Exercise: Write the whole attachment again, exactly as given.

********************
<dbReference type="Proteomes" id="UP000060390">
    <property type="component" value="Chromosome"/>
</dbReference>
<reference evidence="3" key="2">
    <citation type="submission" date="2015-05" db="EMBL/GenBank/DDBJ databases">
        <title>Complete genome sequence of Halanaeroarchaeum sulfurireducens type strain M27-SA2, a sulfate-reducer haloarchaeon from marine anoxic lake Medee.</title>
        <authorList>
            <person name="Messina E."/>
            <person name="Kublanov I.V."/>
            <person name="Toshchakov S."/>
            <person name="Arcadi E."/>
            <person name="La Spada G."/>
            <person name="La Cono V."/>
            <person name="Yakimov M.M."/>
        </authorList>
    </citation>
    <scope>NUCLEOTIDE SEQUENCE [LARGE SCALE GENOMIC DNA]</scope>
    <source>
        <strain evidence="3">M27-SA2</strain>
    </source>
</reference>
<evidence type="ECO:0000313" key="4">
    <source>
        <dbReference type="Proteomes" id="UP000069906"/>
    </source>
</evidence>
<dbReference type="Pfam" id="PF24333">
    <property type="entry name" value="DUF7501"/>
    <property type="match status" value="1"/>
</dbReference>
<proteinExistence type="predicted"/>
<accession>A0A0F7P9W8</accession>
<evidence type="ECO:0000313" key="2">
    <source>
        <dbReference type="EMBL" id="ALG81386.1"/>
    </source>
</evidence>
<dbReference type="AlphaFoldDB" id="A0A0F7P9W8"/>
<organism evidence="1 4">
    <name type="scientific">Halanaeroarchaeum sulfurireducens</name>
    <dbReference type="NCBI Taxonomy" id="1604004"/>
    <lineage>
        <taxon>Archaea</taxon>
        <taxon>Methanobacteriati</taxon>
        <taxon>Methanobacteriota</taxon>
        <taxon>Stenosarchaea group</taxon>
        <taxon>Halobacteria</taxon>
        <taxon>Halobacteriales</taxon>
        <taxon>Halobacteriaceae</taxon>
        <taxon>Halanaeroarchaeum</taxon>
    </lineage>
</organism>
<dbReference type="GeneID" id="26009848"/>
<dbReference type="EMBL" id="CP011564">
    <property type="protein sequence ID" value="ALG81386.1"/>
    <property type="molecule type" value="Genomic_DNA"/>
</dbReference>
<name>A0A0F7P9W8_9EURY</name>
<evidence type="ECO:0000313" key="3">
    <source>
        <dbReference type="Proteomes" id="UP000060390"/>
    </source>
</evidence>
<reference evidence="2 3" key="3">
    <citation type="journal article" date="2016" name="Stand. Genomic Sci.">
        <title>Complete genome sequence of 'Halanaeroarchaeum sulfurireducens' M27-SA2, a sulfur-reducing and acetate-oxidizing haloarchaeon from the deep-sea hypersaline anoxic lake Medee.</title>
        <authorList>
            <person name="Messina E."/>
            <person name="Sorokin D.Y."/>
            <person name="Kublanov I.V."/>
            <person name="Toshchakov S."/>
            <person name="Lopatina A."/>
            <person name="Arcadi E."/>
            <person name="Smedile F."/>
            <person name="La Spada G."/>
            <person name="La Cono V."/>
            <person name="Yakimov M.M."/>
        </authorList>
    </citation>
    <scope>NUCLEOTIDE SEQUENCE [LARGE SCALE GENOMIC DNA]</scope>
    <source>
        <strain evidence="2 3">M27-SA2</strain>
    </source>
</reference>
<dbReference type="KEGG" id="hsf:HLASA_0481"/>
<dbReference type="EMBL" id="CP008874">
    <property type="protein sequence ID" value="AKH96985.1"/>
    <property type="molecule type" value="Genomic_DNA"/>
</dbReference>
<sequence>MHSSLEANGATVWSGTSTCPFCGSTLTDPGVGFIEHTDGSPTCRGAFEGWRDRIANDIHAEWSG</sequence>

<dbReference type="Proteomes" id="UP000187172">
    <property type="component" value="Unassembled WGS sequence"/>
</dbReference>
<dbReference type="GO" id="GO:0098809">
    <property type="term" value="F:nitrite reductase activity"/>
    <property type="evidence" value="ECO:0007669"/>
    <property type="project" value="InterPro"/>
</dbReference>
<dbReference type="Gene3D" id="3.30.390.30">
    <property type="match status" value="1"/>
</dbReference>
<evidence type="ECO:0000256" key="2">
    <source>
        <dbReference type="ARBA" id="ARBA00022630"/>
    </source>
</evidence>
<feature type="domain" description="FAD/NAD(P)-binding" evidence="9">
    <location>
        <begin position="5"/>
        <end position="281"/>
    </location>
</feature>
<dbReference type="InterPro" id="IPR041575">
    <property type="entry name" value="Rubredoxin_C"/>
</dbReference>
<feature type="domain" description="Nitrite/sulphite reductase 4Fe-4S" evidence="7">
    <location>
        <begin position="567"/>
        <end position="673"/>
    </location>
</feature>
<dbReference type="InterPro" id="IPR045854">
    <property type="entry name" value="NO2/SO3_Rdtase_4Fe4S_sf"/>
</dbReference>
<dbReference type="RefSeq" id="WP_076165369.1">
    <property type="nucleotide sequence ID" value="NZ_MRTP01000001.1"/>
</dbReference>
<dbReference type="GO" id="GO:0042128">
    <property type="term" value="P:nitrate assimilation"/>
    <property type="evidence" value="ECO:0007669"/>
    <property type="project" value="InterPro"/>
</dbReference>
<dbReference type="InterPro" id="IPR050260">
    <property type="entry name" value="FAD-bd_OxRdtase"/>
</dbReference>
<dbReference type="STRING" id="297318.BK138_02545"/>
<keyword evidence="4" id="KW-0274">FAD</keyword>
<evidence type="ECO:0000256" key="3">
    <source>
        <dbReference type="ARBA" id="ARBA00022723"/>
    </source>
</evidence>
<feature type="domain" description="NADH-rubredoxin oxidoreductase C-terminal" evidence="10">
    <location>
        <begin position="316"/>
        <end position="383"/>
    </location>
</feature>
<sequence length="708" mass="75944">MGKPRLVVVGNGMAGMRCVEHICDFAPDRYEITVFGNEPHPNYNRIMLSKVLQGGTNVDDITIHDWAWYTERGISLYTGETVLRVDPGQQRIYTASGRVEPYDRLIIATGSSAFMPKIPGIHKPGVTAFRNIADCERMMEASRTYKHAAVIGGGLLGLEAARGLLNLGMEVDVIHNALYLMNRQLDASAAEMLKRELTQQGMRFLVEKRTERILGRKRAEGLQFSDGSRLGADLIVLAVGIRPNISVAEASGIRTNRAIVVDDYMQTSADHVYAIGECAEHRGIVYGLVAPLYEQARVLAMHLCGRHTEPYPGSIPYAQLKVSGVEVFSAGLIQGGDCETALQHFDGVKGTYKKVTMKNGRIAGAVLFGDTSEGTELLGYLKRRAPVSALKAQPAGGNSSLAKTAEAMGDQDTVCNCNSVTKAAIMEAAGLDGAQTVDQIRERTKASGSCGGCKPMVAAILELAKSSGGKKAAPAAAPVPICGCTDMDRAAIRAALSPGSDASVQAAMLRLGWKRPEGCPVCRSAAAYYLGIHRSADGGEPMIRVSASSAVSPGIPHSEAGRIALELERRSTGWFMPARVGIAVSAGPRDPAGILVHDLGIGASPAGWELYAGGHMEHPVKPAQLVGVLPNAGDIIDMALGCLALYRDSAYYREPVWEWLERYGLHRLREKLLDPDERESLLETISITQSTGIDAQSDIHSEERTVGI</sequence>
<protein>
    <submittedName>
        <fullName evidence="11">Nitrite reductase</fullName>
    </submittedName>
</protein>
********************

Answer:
<dbReference type="Proteomes" id="UP000060390">
    <property type="component" value="Chromosome"/>
</dbReference>
<reference evidence="3" key="2">
    <citation type="submission" date="2015-05" db="EMBL/GenBank/DDBJ databases">
        <title>Complete genome sequence of Halanaeroarchaeum sulfurireducens type strain M27-SA2, a sulfate-reducer haloarchaeon from marine anoxic lake Medee.</title>
        <authorList>
            <person name="Messina E."/>
            <person name="Kublanov I.V."/>
            <person name="Toshchakov S."/>
            <person name="Arcadi E."/>
            <person name="La Spada G."/>
            <person name="La Cono V."/>
            <person name="Yakimov M.M."/>
        </authorList>
    </citation>
    <scope>NUCLEOTIDE SEQUENCE [LARGE SCALE GENOMIC DNA]</scope>
    <source>
        <strain evidence="3">M27-SA2</strain>
    </source>
</reference>
<evidence type="ECO:0000313" key="4">
    <source>
        <dbReference type="Proteomes" id="UP000069906"/>
    </source>
</evidence>
<dbReference type="Pfam" id="PF24333">
    <property type="entry name" value="DUF7501"/>
    <property type="match status" value="1"/>
</dbReference>
<proteinExistence type="predicted"/>
<accession>A0A0F7P9W8</accession>
<evidence type="ECO:0000313" key="2">
    <source>
        <dbReference type="EMBL" id="ALG81386.1"/>
    </source>
</evidence>
<dbReference type="AlphaFoldDB" id="A0A0F7P9W8"/>
<organism evidence="1 4">
    <name type="scientific">Halanaeroarchaeum sulfurireducens</name>
    <dbReference type="NCBI Taxonomy" id="1604004"/>
    <lineage>
        <taxon>Archaea</taxon>
        <taxon>Methanobacteriati</taxon>
        <taxon>Methanobacteriota</taxon>
        <taxon>Stenosarchaea group</taxon>
        <taxon>Halobacteria</taxon>
        <taxon>Halobacteriales</taxon>
        <taxon>Halobacteriaceae</taxon>
        <taxon>Halanaeroarchaeum</taxon>
    </lineage>
</organism>
<dbReference type="GeneID" id="26009848"/>
<dbReference type="EMBL" id="CP011564">
    <property type="protein sequence ID" value="ALG81386.1"/>
    <property type="molecule type" value="Genomic_DNA"/>
</dbReference>
<name>A0A0F7P9W8_9EURY</name>
<evidence type="ECO:0000313" key="3">
    <source>
        <dbReference type="Proteomes" id="UP000060390"/>
    </source>
</evidence>
<reference evidence="2 3" key="3">
    <citation type="journal article" date="2016" name="Stand. Genomic Sci.">
        <title>Complete genome sequence of 'Halanaeroarchaeum sulfurireducens' M27-SA2, a sulfur-reducing and acetate-oxidizing haloarchaeon from the deep-sea hypersaline anoxic lake Medee.</title>
        <authorList>
            <person name="Messina E."/>
            <person name="Sorokin D.Y."/>
            <person name="Kublanov I.V."/>
            <person name="Toshchakov S."/>
            <person name="Lopatina A."/>
            <person name="Arcadi E."/>
            <person name="Smedile F."/>
            <person name="La Spada G."/>
            <person name="La Cono V."/>
            <person name="Yakimov M.M."/>
        </authorList>
    </citation>
    <scope>NUCLEOTIDE SEQUENCE [LARGE SCALE GENOMIC DNA]</scope>
    <source>
        <strain evidence="2 3">M27-SA2</strain>
    </source>
</reference>
<dbReference type="KEGG" id="hsf:HLASA_0481"/>
<dbReference type="EMBL" id="CP008874">
    <property type="protein sequence ID" value="AKH96985.1"/>
    <property type="molecule type" value="Genomic_DNA"/>
</dbReference>
<sequence>MHSSLEANGATVWSGTSTCPFCGSTLTDPGVGFIEHTDGSPTCRGAFEGWRDRIANDIHAEWSG</sequence>

<dbReference type="Proteomes" id="UP000187172">
    <property type="component" value="Unassembled WGS sequence"/>
</dbReference>
<dbReference type="GO" id="GO:0098809">
    <property type="term" value="F:nitrite reductase activity"/>
    <property type="evidence" value="ECO:0007669"/>
    <property type="project" value="InterPro"/>
</dbReference>
<dbReference type="Gene3D" id="3.30.390.30">
    <property type="match status" value="1"/>
</dbReference>
<evidence type="ECO:0000256" key="2">
    <source>
        <dbReference type="ARBA" id="ARBA00022630"/>
    </source>
</evidence>
<feature type="domain" description="FAD/NAD(P)-binding" evidence="9">
    <location>
        <begin position="5"/>
        <end position="281"/>
    </location>
</feature>
<dbReference type="InterPro" id="IPR041575">
    <property type="entry name" value="Rubredoxin_C"/>
</dbReference>
<feature type="domain" description="Nitrite/sulphite reductase 4Fe-4S" evidence="7">
    <location>
        <begin position="567"/>
        <end position="673"/>
    </location>
</feature>
<dbReference type="InterPro" id="IPR045854">
    <property type="entry name" value="NO2/SO3_Rdtase_4Fe4S_sf"/>
</dbReference>
<dbReference type="RefSeq" id="WP_076165369.1">
    <property type="nucleotide sequence ID" value="NZ_MRTP01000001.1"/>
</dbReference>
<dbReference type="GO" id="GO:0042128">
    <property type="term" value="P:nitrate assimilation"/>
    <property type="evidence" value="ECO:0007669"/>
    <property type="project" value="InterPro"/>
</dbReference>
<dbReference type="InterPro" id="IPR050260">
    <property type="entry name" value="FAD-bd_OxRdtase"/>
</dbReference>
<dbReference type="STRING" id="297318.BK138_02545"/>
<keyword evidence="4" id="KW-0274">FAD</keyword>
<evidence type="ECO:0000256" key="3">
    <source>
        <dbReference type="ARBA" id="ARBA00022723"/>
    </source>
</evidence>
<feature type="domain" description="NADH-rubredoxin oxidoreductase C-terminal" evidence="10">
    <location>
        <begin position="316"/>
        <end position="383"/>
    </location>
</feature>
<sequence length="708" mass="75944">MGKPRLVVVGNGMAGMRCVEHICDFAPDRYEITVFGNEPHPNYNRIMLSKVLQGGTNVDDITIHDWAWYTERGISLYTGETVLRVDPGQQRIYTASGRVEPYDRLIIATGSSAFMPKIPGIHKPGVTAFRNIADCERMMEASRTYKHAAVIGGGLLGLEAARGLLNLGMEVDVIHNALYLMNRQLDASAAEMLKRELTQQGMRFLVEKRTERILGRKRAEGLQFSDGSRLGADLIVLAVGIRPNISVAEASGIRTNRAIVVDDYMQTSADHVYAIGECAEHRGIVYGLVAPLYEQARVLAMHLCGRHTEPYPGSIPYAQLKVSGVEVFSAGLIQGGDCETALQHFDGVKGTYKKVTMKNGRIAGAVLFGDTSEGTELLGYLKRRAPVSALKAQPAGGNSSLAKTAEAMGDQDTVCNCNSVTKAAIMEAAGLDGAQTVDQIRERTKASGSCGGCKPMVAAILELAKSSGGKKAAPAAAPVPICGCTDMDRAAIRAALSPGSDASVQAAMLRLGWKRPEGCPVCRSAAAYYLGIHRSADGGEPMIRVSASSAVSPGIPHSEAGRIALELERRSTGWFMPARVGIAVSAGPRDPAGILVHDLGIGASPAGWELYAGGHMEHPVKPAQLVGVLPNAGDIIDMALGCLALYRDSAYYREPVWEWLERYGLHRLREKLLDPDERESLLETISITQSTGIDAQSDIHSEERTVGI</sequence>
<protein>
    <submittedName>
        <fullName evidence="11">Nitrite reductase</fullName>
    </submittedName>
</protein>